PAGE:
Linen sheets to temperature-regulating duvets: bedding to help you stay cool on hot summer nights

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      It hasn’t happened quite yet, but as we move into July, Vancouver nights will become sweltering enough to make you feel like you’re caught in an endless, sweaty loop of Body Heat—except that you look like a hot mess instead of Kathleen Turner in a pristine white dress.

      The fact is that sticky weather can take a toll on your sleep—something you need a lot of in the face of our pandemic times. Here are some bedding essentials that can actually help you cool off, from the natural and organic to the high-tech.

      Last Light linen sheets from Provide.
      West Elm's hemp sheets


      For cool sheets, 100-percent linen is a classic that looks straight out of a magazine spread. Vancouver’s Dream Designs crafts pure-linen, eco-conscious sets in-house (starting at $349 for an entire set, $149 for a fitted sheet, Sourced from flax that’s spun in Italy and woven in Portugal, featherweight Last Light is another alternative; it breathes and has a stonewashed, lived-in feel. You can opt for driftwood grey, but we like it in beyond-crisp white ($82 to $386 at Hemp is another breathable alternative, and it’s a more sustainable crop than cotton. West Elm’s Hemp & Cotton Sheet Set comes from Fair Trade Certified, organic materials that get softer with every wash ($270 to $315 at Or go beyond basic white with Dream Designs’ silky organic cotton-sateen sheets, durable but soft and airy at a 250 threadcount; we suggest summery turquoise Sea Glass or a hit of festive Paprika (starting at $229 at

      The Casper Humidity Fighting Duvet


      Consider Eddie Bauer’s FreeCool PCM Down Alternative comforter: hypoallergenic, it boasts truly space-age technology, using so-called micro-encapsulated Phase-Change Materials originally engineered for astronauts to regulate temperature fluctuations. (The queen was on sale for $182 at last check at It has a 100-percent-cotton cover and the added bonus that you can throw it into the washing machine. Meanwhile, the Casper Humidity Fighting Duvet is designed to do just what it says: it’s made from a mix of fluffy down, lightweight cotton, and—wait for it—merino wool, which, as any Wet Coast hiker knows, is sweat-wicking and moisture-absorbing, and regulates temperature. Small, rectangular chamber construction keeps the fill consistently distributed ($400 to $550 at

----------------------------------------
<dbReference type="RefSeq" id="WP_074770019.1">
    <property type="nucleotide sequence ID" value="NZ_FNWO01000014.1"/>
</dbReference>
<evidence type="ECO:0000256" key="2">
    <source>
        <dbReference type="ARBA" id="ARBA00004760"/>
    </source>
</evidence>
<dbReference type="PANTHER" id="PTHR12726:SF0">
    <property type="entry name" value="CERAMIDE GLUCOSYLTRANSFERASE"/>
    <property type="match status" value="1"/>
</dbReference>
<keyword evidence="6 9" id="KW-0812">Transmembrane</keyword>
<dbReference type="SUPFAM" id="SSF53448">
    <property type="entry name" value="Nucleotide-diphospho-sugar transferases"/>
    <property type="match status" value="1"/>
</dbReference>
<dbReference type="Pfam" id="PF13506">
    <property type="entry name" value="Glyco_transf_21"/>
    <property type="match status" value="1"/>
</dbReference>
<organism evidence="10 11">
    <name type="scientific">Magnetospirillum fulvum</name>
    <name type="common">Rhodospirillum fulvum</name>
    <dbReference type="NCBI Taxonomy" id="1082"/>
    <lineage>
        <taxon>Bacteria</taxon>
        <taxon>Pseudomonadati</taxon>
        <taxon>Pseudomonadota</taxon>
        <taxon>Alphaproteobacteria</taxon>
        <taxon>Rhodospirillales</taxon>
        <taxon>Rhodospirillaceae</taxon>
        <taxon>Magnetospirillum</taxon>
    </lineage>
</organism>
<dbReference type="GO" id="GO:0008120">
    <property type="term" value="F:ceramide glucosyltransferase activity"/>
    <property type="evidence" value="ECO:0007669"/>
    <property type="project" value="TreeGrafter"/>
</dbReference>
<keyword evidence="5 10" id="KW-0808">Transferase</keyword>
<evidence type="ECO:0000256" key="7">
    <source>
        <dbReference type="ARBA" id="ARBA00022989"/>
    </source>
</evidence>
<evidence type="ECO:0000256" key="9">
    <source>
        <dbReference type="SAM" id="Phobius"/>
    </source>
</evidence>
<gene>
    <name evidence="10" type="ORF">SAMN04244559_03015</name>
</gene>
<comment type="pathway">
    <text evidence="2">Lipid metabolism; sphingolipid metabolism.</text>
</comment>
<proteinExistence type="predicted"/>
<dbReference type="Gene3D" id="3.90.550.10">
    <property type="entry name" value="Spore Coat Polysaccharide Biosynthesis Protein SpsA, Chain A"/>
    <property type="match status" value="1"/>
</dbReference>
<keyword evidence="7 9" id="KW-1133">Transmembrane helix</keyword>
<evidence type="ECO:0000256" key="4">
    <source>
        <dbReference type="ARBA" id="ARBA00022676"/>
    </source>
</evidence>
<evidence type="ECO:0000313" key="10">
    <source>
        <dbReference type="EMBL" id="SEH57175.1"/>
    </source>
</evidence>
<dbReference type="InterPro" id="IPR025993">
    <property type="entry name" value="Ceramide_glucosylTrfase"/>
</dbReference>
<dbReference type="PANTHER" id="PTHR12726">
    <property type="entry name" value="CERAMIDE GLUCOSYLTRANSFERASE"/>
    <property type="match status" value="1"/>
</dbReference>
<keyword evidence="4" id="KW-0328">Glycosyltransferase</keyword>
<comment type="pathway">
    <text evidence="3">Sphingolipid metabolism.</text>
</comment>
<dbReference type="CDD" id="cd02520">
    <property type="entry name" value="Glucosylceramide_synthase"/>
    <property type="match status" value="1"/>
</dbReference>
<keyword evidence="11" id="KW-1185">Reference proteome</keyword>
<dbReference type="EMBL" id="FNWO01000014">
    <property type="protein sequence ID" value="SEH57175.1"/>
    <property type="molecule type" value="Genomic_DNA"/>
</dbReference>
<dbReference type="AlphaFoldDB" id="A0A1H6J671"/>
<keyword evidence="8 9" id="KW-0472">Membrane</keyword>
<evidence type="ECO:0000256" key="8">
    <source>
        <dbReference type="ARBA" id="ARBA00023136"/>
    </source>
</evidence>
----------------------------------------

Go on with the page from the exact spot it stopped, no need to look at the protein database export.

Martha Stewart Floating Leaves cotton quilt at the Bay.


      At the height of summer, if a duvet seems like too much, a light coverlet works well—and looks good during the day. Canada’s Au Lit Fine Linens offers a Washed Waffle Ecru made from a Pima cotton woven in Italy; it’s a neutral beige that looks serene with white sheets ($184 to $266 on sale at A far less expensive option with the same waffle look is IKEA’s cozy-but-cool VÅRELD style; it’s $49.99 for white at, but the lime-green version pops and is on sale for $39.99. At Hudson’s Bay, Martha Stewart’s white Floating Leaves Cotton Quilt ($200 to $280 at, with its scrolling design and scalloped edges, makes us think of waking up in the Algarve. g